The idea behind it is pretty simple. Imagine you have a function f(x) = x^2 and you want to find the value of x, let’s call it theta, such that f(theta) is the minimum value that f can assume. By iterating the following process a sufficient number of times, you can obtain the desired value of theta:




Now, for this method to work, and theta to converge to a value, some conditions must be met, namely:
-The function f must be convex
-The value of alpha must not be too large or too small, since in the first case you’ll end up with the value of theta diverging and in the latter you’ll approach the desired value really slowly
-Depending on the function f, the value of alpha can change significantly.

Note that, if the function has local minimums and not just an absolute minimum, this optimization algorithm may well end “trapped” in a local minimum and not find your desired global minimum. For the sake of argument, suppose the function below goes to infinity as x gets bigger and that the global minimum is somewhat near 1. With the algorithm presented here, you may well end up with x = –0.68 or something like that as an answer when you are looking roughly for x = 0.95.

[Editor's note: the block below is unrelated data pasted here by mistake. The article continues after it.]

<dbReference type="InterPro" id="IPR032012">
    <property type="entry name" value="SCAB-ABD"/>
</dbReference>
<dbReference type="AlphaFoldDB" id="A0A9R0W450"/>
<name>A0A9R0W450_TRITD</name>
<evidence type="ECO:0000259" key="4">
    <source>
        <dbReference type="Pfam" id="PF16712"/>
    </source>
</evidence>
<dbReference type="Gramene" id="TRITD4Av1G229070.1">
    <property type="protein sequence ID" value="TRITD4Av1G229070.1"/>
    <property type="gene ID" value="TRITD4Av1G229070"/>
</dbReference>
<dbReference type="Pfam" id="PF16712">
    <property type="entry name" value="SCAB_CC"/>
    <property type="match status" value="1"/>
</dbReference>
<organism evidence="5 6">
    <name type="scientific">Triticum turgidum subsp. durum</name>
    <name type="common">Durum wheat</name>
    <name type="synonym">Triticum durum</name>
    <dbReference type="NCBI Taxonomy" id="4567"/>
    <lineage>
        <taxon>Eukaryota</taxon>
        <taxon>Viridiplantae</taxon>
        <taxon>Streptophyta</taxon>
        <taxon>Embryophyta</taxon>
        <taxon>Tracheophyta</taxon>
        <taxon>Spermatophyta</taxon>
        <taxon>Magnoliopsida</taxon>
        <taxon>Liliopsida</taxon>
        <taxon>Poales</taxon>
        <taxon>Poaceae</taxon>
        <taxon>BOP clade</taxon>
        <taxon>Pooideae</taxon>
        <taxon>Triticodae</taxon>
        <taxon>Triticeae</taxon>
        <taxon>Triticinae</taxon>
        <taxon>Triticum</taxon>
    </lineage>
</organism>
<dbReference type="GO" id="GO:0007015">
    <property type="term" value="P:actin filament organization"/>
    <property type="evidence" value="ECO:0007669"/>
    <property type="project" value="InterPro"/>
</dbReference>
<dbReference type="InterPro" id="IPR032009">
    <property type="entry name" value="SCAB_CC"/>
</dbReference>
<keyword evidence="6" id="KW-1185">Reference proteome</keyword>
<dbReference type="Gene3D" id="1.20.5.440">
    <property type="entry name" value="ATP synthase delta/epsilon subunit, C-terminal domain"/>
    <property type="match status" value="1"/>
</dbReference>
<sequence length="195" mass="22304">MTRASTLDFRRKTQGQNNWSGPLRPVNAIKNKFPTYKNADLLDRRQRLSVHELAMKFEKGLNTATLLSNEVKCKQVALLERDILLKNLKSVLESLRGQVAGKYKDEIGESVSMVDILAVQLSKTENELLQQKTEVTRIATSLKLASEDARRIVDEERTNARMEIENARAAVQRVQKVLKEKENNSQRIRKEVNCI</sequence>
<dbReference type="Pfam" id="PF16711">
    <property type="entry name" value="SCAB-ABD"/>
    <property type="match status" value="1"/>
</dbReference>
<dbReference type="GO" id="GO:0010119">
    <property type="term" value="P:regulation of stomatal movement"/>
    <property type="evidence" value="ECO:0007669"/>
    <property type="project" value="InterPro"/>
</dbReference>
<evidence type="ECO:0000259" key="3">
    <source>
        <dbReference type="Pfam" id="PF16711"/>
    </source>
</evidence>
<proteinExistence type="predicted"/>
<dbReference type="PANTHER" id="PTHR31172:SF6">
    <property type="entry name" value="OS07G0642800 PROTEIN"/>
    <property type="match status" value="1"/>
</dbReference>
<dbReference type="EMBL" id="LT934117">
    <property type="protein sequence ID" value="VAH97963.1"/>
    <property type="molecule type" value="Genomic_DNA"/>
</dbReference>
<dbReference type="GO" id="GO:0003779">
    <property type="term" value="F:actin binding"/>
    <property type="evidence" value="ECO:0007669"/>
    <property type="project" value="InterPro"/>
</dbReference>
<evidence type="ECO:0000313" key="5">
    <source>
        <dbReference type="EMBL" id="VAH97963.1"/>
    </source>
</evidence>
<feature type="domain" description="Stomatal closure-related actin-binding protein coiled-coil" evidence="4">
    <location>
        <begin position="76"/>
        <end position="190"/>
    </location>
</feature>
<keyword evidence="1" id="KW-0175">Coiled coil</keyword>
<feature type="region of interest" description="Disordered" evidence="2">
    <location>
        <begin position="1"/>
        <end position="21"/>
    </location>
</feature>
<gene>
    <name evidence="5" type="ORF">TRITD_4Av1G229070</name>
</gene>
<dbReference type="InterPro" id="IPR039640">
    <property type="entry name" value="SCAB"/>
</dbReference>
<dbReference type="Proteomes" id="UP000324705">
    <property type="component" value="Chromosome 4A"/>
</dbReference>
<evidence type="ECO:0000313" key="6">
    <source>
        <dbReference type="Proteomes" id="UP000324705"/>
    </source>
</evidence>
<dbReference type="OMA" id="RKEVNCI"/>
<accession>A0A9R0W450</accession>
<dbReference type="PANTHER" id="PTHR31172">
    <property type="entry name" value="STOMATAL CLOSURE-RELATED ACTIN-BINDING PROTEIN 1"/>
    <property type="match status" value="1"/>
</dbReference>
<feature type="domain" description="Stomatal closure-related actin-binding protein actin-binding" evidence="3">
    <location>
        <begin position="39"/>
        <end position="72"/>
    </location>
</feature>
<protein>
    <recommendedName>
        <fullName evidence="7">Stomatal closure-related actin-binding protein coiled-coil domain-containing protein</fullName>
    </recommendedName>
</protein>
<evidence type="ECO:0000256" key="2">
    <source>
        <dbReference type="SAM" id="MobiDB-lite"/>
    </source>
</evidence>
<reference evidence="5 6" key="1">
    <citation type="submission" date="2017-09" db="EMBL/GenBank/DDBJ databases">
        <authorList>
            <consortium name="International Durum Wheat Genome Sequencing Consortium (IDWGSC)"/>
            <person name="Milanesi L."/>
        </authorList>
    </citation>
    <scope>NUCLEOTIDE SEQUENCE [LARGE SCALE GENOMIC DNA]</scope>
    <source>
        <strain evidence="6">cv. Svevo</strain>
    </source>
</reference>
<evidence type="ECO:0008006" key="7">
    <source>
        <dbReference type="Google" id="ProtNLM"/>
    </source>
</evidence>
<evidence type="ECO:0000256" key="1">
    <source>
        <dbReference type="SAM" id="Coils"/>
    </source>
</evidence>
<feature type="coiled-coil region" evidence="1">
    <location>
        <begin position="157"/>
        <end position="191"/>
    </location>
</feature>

In this case of course, it is trivial to find out the value and you don’t even need derivatives. However, for a different function it may not be that easy, furthermore for multivariable functions it may be even harder (in the next article I will cover multivariable functions).

Here is the Python code of my implementation of the algorithm

Hope this was interesting and useful.

Thursday, 4 September 2014

Generate words through the use of Markov chains

In general, computer programs are believed to be bad at being creative and doing tasks which require “a human mind”. Dealing with the meaning of text, words and sentences is one of these tasks. That’s not always the case. For instance sentiment analysis is a branch of Machine Learning where computer programs try to convey the overall feeling coming from tons of articles.